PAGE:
Meta-analysis of infectious agents and depression

Sci Rep. 2014 Mar 31;4:4530. doi: 10.1038/srep04530.


Depression is a debilitating psychiatric disorder and a growing global public health issue. However, the relationships between microbial infections and depression remains uncertain. A computerized literature search of Medline, ISI Web of Knowledge, PsycINFO, and the Cochrane Library was conducted up to May 2013, and 6362 studies were initially identified for screening. Case-control studies detected biomarker of microorganism were included. Based on inclusion and exclusion criteria, 28 studies were finally included to compare the detection of 16 infectious agents in unipolar depressed patients and healthy controls with a positive incident being defined as a positive biochemical marker of microbial infection. A customized form was used for data extraction. Pooled analysis revealed that the majority of the 16 infectious agents were not significantly associated with depression. However, there were statistically significant associations between depression and infection with Borna disease virus, herpes simplex virus-1, varicella zoster virus, Epstein-Barr virus, and Chlamydophila trachomatis.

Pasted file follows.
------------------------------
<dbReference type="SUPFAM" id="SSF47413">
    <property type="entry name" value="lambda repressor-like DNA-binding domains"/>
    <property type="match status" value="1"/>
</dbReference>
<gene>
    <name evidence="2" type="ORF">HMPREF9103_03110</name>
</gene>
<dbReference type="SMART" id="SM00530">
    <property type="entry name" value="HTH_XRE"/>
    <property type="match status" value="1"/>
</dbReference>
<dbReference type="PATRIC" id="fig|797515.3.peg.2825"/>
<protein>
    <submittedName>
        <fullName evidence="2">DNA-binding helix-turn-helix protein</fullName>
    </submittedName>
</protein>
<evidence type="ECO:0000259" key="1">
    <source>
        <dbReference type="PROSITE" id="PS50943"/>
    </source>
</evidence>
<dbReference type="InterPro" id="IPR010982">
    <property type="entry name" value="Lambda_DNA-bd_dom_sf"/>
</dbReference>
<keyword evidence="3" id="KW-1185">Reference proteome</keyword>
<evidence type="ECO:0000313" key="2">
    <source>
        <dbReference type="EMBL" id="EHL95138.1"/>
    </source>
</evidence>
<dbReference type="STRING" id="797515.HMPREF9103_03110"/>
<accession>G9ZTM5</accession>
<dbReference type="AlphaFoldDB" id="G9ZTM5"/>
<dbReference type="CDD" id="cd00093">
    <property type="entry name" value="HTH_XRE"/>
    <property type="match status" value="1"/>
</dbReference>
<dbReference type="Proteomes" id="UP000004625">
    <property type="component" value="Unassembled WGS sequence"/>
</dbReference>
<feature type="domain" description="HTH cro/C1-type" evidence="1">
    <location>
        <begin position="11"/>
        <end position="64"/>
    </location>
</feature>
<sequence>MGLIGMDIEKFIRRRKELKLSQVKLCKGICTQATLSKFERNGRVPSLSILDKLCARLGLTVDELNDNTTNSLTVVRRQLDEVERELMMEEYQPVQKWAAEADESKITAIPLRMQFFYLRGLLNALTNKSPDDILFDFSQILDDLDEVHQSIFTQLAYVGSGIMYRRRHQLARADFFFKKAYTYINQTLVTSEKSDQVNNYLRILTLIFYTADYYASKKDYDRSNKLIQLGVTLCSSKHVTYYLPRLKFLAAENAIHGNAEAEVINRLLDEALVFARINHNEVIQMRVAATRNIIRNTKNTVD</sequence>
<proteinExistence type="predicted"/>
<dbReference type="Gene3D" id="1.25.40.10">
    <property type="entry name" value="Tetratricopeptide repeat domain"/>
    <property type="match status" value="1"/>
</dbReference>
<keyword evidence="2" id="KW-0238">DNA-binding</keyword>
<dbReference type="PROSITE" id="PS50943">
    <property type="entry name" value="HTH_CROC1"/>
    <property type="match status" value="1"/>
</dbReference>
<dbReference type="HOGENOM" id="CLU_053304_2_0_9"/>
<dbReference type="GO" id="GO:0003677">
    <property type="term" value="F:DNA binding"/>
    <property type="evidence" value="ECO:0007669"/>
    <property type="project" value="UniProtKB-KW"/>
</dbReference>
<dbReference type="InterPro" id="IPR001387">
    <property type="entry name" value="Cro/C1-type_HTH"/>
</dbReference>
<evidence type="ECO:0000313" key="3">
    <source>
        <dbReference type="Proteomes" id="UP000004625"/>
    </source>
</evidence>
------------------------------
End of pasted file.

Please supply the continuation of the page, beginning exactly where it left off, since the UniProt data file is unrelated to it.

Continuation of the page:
Publication types

  • Meta-Analysis
  • Research Support, Non-U.S. Gov't

MeSH terms

  • Biomarkers / metabolism
  • Case-Control Studies
  • Chlamydophila
  • Chlamydophila Infections / complications
  • Chlamydophila Infections / metabolism
  • Communicable Diseases / complications*
  • Communicable Diseases / metabolism
  • Depression / etiology*
  • Depression / microbiology*
  • Humans
  • Viruses


  • Biomarkers